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What to do when your cat bites you during playtime

Fingers Aren’t Toys When Playing With Your Cat

The first rule is to never use your fingers as toys. Even if your cat doesn’t bite hard it sends a mixed message that chomping down on flesh is acceptable.

Use only fishing pole-type toys so that there’ll be a safe distance between your fingers and your cat’s teeth. Even small toys aren’t good for interactive playtime because your cat can easily get too excited and lose track of where the toy leaves off and the skin begins. Safe those fuzzy little mice toys for kitty’s solo playtime.

Don’t even get in the habit of using your fingers as toys when they’re covered by a sheet or blanket. It still sends the wrong message to the cat. Additionally, if he’s allowed to bite the fingers that are wiggling under the bed sheets, he’ll think it’s allowable to bite toes as well and that may happen when you’re moving your feet in your sleep and NOT during a game with kitty. Imagine what an unpleasant surprise that’ll be!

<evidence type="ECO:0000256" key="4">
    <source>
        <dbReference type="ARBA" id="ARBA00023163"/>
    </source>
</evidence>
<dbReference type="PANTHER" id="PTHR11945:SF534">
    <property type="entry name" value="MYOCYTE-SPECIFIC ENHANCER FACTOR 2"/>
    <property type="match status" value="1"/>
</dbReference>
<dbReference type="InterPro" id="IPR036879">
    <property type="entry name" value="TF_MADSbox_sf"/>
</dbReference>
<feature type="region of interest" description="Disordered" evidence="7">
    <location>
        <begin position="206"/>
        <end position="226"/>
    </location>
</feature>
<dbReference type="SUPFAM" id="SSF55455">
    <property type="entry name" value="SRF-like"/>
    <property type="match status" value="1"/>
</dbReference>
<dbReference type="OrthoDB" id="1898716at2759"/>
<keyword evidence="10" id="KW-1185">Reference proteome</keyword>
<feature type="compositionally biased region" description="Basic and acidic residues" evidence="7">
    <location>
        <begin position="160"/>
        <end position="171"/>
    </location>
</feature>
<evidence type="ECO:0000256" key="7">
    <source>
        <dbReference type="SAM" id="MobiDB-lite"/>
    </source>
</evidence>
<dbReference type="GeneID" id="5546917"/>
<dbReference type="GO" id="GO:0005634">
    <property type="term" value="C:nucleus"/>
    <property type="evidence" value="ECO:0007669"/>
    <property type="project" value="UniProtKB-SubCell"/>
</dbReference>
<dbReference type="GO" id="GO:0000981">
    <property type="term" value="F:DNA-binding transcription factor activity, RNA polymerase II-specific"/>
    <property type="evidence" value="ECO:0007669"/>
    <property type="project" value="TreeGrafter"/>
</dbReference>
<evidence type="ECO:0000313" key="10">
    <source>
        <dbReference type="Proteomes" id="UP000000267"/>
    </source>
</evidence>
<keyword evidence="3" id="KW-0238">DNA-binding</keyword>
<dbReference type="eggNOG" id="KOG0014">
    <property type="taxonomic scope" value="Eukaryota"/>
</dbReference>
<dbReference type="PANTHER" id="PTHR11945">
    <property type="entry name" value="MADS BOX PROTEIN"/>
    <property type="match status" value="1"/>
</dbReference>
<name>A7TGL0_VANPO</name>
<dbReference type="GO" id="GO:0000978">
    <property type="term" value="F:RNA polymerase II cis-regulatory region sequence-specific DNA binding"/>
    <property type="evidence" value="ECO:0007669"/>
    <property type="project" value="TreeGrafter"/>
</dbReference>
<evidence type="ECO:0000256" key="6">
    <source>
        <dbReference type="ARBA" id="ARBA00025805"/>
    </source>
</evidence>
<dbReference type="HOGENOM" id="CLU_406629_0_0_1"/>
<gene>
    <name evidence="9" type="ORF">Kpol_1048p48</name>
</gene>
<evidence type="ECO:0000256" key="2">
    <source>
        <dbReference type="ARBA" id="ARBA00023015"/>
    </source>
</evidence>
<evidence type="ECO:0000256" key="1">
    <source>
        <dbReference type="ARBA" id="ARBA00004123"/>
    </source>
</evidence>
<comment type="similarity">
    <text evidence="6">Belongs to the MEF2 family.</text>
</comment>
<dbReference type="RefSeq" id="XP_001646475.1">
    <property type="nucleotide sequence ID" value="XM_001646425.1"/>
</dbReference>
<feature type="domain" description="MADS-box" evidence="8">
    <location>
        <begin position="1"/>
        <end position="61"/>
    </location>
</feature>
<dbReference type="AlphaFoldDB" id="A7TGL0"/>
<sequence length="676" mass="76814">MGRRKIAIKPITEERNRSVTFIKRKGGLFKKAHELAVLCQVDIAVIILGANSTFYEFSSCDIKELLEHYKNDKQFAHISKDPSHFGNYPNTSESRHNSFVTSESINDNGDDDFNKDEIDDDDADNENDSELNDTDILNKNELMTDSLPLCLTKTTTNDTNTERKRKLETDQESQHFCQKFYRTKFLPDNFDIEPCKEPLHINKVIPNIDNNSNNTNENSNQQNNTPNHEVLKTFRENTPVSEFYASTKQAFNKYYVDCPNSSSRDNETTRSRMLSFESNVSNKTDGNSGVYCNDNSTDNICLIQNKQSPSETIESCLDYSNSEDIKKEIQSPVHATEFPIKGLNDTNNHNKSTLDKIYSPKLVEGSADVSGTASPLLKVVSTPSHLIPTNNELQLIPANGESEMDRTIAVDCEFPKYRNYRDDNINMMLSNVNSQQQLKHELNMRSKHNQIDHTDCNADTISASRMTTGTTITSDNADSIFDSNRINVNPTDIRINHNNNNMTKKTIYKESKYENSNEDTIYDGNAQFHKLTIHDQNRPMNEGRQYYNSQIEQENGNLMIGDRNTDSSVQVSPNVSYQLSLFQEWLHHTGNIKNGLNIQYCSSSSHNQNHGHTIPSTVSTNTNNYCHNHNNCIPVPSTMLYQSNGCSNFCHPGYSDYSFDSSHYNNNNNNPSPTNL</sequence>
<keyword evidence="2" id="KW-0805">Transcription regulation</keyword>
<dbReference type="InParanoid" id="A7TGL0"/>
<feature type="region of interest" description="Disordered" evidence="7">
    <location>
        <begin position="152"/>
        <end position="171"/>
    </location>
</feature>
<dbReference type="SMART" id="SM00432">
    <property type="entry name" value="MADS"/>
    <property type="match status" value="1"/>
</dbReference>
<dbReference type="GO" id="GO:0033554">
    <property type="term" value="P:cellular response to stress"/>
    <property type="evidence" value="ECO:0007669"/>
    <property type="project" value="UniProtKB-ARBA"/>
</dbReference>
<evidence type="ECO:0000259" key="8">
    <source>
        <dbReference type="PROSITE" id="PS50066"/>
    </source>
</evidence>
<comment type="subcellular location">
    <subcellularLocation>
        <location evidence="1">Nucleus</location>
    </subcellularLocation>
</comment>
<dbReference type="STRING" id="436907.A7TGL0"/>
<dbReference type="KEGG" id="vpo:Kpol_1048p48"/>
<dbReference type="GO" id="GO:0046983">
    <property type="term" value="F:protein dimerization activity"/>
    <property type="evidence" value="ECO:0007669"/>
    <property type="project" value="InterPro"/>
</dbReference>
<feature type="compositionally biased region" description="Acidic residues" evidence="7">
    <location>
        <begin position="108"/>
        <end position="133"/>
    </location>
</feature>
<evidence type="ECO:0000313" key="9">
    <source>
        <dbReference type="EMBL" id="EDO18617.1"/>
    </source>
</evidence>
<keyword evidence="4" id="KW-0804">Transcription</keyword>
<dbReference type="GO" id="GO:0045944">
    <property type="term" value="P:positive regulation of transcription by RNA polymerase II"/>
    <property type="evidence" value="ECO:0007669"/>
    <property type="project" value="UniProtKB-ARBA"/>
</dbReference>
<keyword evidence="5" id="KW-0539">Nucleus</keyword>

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When Your Cat Bites

If your cat has his teeth on your hand, don’t pull away because that’ll cause him to instinctively bite down more. Prey tries to pull away and you don’t want to imitate prey when your hand is in your cat’s mouth. Instead, freeze, say a high pitched “ouch” to momentarily confuse your cat and let him know this has caused pain and the game is no longer fun. At the same time, gently push your hand toward your cat’s mouth. This will cause your cat to disengage. Moving your hand in the direction of the cat is totally confusing to him because prey would never act that way. This action is what will cause your cat to release his hold on you.

three books by author Pam Johnson-Bennett and a quote from Beth Stern


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